“It took us almost three years to collect all the data using NASA’s SOFIA observatory, because these flights don’t last all night; they are more on the order of 45 minutes of observing time, so the study required a lot of flight planning and coordination,” Cooray said.
By analyzing the infrared emissions, the researchers were able to compare the metallicity of their target ultrabright infrared galaxies with less dusty galaxies with similar masses and star formation rates. Chartab explained that these new data show that ultrabright infrared galaxies conform to the fundamental metallicity relationship determined by stellar mass, metal abundance and star formation rate.
The new data further shows that the underabundance of metals derived from optical emission lines is likely due to “dust obscuration associated with starbursts,” according to the paper.
“This study is an example where it was critical for us to use this infrared wavelength to fully understand what’s going on in some of these galaxies,” Cooray said. “When the optical observations first came out suggesting these galaxies had little metal in them, theorists went to write papers, there were a lot of simulations trying to explain what was going on. People thought, “Maybe these really are low-metal galaxies,” but we found that wasn’t the case. Having a complete view of the universe across the entire electromagnetic spectrum is really crucial, I think.
UCI physics and astronomy undergraduate students Jonathan Lopez and Preston Zilliot joined Chartab and Cooray in the study, which was partially funded by NASA; Hooshang Nayyeri, UCI; Jingzhe Ma, Harvard University; Dario Fadda of the SOFIA Science Center; Matthew Malkan, UCLA; Dimitra Rigopoulou, University of Oxford, UK; Kartik Sheth, NASA; Julie Wardlow, Lancaster University, UK; and Rodrigo Herrera-Camus, Concepcion University, Chile.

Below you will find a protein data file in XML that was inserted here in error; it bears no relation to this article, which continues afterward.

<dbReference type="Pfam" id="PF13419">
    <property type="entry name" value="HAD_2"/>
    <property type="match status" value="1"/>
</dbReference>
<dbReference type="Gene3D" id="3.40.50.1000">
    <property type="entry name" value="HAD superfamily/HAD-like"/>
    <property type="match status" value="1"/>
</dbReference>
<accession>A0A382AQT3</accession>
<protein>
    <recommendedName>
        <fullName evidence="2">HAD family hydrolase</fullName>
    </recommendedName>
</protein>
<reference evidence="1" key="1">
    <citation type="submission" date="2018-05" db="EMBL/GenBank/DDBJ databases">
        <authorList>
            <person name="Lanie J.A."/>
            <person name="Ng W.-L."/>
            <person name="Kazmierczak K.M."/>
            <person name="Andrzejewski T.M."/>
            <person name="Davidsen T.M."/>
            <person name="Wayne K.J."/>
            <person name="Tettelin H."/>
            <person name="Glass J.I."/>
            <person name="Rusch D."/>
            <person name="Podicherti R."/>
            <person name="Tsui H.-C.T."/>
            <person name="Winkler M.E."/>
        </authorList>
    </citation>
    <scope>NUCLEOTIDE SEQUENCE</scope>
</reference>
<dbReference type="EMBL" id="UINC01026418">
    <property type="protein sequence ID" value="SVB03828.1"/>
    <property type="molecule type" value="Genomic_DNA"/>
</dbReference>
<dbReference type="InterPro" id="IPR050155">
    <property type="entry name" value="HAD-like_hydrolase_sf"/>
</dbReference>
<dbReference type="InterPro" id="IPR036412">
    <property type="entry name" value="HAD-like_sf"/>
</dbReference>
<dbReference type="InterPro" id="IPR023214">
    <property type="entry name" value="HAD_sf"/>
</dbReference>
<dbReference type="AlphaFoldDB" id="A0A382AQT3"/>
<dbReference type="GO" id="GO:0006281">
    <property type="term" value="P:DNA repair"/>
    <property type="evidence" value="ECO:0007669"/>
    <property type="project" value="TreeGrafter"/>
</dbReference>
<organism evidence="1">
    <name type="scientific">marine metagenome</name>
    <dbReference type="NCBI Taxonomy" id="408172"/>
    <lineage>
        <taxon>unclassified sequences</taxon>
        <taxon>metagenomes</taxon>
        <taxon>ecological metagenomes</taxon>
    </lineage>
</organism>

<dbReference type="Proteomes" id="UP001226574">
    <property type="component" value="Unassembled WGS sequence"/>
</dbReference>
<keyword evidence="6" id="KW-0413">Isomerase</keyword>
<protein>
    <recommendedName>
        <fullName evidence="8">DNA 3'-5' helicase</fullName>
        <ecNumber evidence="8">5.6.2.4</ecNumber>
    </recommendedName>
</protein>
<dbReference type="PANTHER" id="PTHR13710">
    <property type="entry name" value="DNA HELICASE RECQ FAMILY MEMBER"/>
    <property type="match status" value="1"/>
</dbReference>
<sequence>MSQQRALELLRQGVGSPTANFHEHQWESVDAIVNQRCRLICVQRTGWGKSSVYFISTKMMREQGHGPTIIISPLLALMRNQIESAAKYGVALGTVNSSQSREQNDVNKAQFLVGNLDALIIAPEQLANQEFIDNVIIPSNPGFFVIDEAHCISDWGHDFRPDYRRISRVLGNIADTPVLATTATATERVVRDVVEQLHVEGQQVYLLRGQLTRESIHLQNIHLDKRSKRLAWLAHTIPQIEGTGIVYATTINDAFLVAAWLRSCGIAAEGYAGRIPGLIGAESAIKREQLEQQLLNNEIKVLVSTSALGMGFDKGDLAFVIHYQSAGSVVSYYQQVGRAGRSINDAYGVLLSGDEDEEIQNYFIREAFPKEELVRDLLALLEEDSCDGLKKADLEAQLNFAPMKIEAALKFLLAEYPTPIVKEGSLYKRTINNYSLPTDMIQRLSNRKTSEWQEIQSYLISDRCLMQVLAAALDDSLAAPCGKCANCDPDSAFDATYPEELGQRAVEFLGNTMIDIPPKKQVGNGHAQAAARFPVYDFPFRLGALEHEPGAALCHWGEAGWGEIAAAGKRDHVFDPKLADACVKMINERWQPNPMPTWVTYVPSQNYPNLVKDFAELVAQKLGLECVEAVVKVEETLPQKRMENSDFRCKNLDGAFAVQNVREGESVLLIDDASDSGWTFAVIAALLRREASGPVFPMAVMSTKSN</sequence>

About University of California, Irvine: Founded in 1965, UCI is the youngest member of the prestigious Association of American Universities and is ranked among the top 10 public universities in the nation by US News and World Report. The campus has produced five Nobel laureates and is known for its academic achievement, leading research, innovation, and anteater mascot. Led by Chancellor Howard Gillman, UCI has more than 36,000 students and offers 224 degree programs. It is located in one of the safest and most vibrant communities in the world and is the second largest employer in Orange County, contributing $7 billion annually to the local economy and $8 billion globally. of State. To learn more about the UCI, visit www.uci.edu.
Media access: Radio programs/stations may, for a fee, use an on-campus ISDN line to interview UCI faculty and experts, subject to availability and university approval. For more UCI news, visit news.uci.edu. Additional resources for journalists can be found at communications.uci.edu/for-journalists.
natural astronomy
Observational study
The faint gas-phase metallicities of ultraluminous infrared galaxies are the result of dust obscuration
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University of California – Irvine